The most useful textbook & academic posts of the week: November 10, 2017

"The secret to good writing is to use small words for big ideas, not to use big words for small ideas." ~Oliver MarkusThis week, November 6-11, 2017, was not only the first full week of Academic Writing Month (AcWriMo) 2017, but it also marked the sixth annual #UPWeek event in celebration of University Press Week. Throughout the week, there were a lot of great resources being shared throughout the academic community, no doubt inspired by these events. Our collection this week has something for everyone beginning with some humor illustrating the life of a grad student and tips about academic writing; exploring the scholarly process involving university presses, scholars, and reviewers; taking new perspectives on the publishing process, idea development, and resulting impact; increasing accessibility of scholarly resources; and sharing ideas with a broader audience. As stated by Oliver Markus, “The secret to good writing is to use small words for big ideas, not to use big words for small ideas.” Now go, write, and share your big ideas! [Read more…]

The most useful textbook & academic writing posts of the week: October 20, 2017

"Writing is more than a craft; it is a way of life. Everything you see or do becomes part of what you write." H.P. OliverH. P. Oliver shared that “Writing is more than a craft; it is a way of life. Everything you see or do becomes part of what you write.” While you have been busy writing this week, we’ve kept record of some noteworthy articles you may not have seen. Below you will find articles from the past week on understanding research metrics, when to write a press release, the future of open access publishing, considerations when writing a conference paper, barriers to research collaboration, peer review systems, and the ongoing discussion of traditional vs digital textbook materials. As you enter the week ahead, I hope you find ways to improve your writing, and therefore, your way of life. [Read more…]

3 Big hints for doing research the easy way

Isn’t research supposed to be EASIER with the research word on wood stamps and booksadvent of the Internet? Then why is it so hard to find that perfect piece of information for your journal article or textbook?

It’s hard because there are a couple of tricks you may not know..…yet. Those tricks (let’s call them “hints”) can help prevent junk information overload – and instead hone in on what you really need.

The three big hints:

  1. Your starting point: Use the web as a starting point for research, then use that information to verify and expand upon your research. Wikipedia and other websites can offer great background information – dates, major names, key terms, and so on. But these same sites may not be authoritative – the information could be MISinformation. So use them to quickly learn more about your topic so that you can then verify and/or add to the information using more traditional tools, such as books or journal articles. [Read more…]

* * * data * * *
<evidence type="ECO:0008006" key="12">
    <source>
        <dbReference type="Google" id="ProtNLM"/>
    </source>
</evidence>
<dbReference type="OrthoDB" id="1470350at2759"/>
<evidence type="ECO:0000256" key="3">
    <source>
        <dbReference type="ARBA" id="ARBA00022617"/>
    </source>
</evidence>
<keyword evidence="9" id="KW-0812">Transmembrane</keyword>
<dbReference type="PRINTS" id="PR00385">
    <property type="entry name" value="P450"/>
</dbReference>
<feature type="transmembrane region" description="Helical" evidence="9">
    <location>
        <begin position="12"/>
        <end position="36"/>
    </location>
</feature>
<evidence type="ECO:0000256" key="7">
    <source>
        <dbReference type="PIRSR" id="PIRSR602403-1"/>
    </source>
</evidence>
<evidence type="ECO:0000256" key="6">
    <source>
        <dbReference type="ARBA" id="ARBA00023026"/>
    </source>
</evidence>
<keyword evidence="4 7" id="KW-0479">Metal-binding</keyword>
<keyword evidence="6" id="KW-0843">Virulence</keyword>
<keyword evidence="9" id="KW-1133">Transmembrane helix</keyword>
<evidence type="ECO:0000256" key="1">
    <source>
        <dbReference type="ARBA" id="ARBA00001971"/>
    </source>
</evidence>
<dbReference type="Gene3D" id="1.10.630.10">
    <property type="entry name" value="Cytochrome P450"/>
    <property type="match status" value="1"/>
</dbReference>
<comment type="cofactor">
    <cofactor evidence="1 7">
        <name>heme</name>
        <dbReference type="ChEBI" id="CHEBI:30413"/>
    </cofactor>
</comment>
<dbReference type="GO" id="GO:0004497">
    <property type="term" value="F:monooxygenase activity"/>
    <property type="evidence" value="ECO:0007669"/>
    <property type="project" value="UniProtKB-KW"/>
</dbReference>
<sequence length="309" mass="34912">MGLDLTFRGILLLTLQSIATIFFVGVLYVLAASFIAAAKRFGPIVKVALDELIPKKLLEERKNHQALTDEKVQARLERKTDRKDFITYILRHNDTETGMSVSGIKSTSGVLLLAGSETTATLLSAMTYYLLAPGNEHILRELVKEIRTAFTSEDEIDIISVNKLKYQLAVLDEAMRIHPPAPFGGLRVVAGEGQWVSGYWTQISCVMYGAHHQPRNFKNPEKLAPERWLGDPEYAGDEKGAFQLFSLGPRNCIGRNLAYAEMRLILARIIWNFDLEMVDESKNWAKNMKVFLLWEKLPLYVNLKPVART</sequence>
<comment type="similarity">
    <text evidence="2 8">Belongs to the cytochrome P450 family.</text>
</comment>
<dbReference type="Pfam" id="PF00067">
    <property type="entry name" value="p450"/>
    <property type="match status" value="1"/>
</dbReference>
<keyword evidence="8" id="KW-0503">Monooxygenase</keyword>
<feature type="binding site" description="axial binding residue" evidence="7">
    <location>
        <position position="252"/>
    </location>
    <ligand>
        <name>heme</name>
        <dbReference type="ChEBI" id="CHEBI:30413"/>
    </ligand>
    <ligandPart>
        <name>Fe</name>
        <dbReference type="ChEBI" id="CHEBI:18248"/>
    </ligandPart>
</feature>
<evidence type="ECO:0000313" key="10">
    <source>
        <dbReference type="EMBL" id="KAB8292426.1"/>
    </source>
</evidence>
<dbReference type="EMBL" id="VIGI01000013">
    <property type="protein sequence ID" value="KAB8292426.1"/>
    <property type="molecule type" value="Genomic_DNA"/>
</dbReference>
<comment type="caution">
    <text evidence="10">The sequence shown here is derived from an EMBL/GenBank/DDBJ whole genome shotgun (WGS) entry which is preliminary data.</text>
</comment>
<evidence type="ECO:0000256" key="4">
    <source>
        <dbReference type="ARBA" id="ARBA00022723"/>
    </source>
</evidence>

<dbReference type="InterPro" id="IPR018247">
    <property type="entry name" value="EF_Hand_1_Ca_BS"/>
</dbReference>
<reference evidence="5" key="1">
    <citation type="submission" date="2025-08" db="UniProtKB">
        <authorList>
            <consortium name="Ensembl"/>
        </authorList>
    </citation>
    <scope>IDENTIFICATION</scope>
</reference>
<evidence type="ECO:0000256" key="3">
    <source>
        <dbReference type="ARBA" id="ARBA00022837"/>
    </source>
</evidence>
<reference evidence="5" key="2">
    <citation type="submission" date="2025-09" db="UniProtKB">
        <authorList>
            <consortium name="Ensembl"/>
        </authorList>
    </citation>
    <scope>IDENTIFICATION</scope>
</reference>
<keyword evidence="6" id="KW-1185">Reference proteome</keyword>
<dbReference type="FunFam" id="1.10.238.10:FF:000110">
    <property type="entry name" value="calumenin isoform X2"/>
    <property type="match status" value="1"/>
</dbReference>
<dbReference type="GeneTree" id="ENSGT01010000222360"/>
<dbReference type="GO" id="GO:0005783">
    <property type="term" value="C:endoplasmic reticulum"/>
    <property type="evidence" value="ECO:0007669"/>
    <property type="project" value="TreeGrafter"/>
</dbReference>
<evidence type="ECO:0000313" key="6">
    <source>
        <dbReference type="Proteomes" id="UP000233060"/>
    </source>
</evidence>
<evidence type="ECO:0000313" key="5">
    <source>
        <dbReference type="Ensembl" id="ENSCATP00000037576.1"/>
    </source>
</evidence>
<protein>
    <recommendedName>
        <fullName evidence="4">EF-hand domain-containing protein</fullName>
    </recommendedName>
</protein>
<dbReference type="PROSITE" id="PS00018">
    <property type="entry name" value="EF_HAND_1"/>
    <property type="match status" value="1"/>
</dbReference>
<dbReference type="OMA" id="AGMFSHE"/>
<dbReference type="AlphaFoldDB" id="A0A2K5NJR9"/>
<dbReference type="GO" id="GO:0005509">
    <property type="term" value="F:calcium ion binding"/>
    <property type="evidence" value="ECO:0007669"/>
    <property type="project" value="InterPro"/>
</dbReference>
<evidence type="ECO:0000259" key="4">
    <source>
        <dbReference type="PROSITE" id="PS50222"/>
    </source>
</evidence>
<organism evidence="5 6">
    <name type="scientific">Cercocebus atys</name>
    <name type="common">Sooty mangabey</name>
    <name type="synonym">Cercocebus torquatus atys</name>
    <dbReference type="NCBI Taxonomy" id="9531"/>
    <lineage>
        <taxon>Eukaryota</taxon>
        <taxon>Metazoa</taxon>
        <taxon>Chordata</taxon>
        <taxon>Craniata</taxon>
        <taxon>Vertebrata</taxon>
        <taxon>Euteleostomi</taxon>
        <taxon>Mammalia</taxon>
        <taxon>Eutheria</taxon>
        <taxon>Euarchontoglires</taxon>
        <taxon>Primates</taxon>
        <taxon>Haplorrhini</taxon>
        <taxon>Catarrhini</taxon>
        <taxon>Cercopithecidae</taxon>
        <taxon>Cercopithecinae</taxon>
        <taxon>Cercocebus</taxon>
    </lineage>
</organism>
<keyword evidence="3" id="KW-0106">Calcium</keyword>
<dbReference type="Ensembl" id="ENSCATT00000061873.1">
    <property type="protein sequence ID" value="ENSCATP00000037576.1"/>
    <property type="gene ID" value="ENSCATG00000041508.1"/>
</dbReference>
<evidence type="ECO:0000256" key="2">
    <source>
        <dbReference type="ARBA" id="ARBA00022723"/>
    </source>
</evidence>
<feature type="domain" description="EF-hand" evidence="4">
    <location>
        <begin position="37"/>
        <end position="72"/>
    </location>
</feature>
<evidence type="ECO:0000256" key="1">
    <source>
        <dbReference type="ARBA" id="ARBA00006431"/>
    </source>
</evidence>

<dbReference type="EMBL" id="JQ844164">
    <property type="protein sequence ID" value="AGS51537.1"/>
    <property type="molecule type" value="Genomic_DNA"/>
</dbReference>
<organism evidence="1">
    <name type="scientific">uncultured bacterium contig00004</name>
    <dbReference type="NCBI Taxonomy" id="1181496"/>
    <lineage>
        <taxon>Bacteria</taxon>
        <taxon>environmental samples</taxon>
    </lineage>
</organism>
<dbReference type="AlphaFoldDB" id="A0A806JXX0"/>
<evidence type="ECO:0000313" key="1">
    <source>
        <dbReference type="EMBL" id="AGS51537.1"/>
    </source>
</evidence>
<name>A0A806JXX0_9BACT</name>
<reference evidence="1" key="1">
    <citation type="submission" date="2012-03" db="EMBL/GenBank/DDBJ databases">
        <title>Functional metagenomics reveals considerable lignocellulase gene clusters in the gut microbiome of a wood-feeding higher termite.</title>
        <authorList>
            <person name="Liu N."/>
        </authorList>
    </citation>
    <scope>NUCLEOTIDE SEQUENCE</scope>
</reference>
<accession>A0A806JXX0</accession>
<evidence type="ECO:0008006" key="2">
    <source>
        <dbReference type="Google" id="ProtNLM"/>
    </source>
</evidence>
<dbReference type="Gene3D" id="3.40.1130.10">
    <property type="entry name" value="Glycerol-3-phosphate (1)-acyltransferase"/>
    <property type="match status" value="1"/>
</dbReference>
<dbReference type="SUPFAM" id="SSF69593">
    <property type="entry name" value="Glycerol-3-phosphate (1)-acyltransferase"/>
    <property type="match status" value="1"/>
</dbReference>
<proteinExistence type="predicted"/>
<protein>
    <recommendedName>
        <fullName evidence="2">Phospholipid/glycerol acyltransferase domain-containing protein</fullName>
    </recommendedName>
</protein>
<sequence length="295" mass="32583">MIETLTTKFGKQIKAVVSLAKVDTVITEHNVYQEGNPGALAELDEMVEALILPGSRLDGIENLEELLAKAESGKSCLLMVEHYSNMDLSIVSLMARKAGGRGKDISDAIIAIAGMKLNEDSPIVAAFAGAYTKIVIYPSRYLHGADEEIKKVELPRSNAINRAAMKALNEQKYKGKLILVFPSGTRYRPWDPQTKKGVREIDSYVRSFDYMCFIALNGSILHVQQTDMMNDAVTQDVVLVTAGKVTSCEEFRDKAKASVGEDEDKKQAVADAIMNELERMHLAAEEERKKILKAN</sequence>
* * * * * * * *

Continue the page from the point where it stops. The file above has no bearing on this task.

Faculty Success: Developing a research and publication agenda

Dr. Kathleen P. King

Dr. Kathleen P. King

Anyone associated with higher education will acknowledge that tenure track faculty have to perform a fantastic balancing act. Compared to an administrative or line role in an organization, higher education faculty have tremendous autonomy and freedom. However, they face competing demands of many different (and good) opportunities, and for them the stakes are always high. Help is here! This article introduces a powerful strategy for staying on track in the research strand of this competitive journey. [Read more…]

How to research content for your textbook

Q:”How do you go about researching content for your textbook?”

A: Janet Belsky, author of Experiencing the Lifespan, 2e (2009):

“I go to a library database where I can get every single article on the topic I’m writing about in every journal in my field. If I am updating a book, I will only look for articles that were published from the time of the last edition to the present. This strategy gets me about 100 or 200 new articles for each chapter. I do a cursory look at everything, but I won’t need to read all of those articles. Instead, I look through the abstracts, and if I find an interesting one, I’ll read the discussion section of the paper. I’ll have about 900 new references for the newest edition of Experiencing the Lifespan just 3 years after the last edition. It seems like it would be impossible to sift through all this research, but really it’s not that difficult. The real challenge of the revision process is incorporating all the new information while keeping the book about the same length.” [Read more…]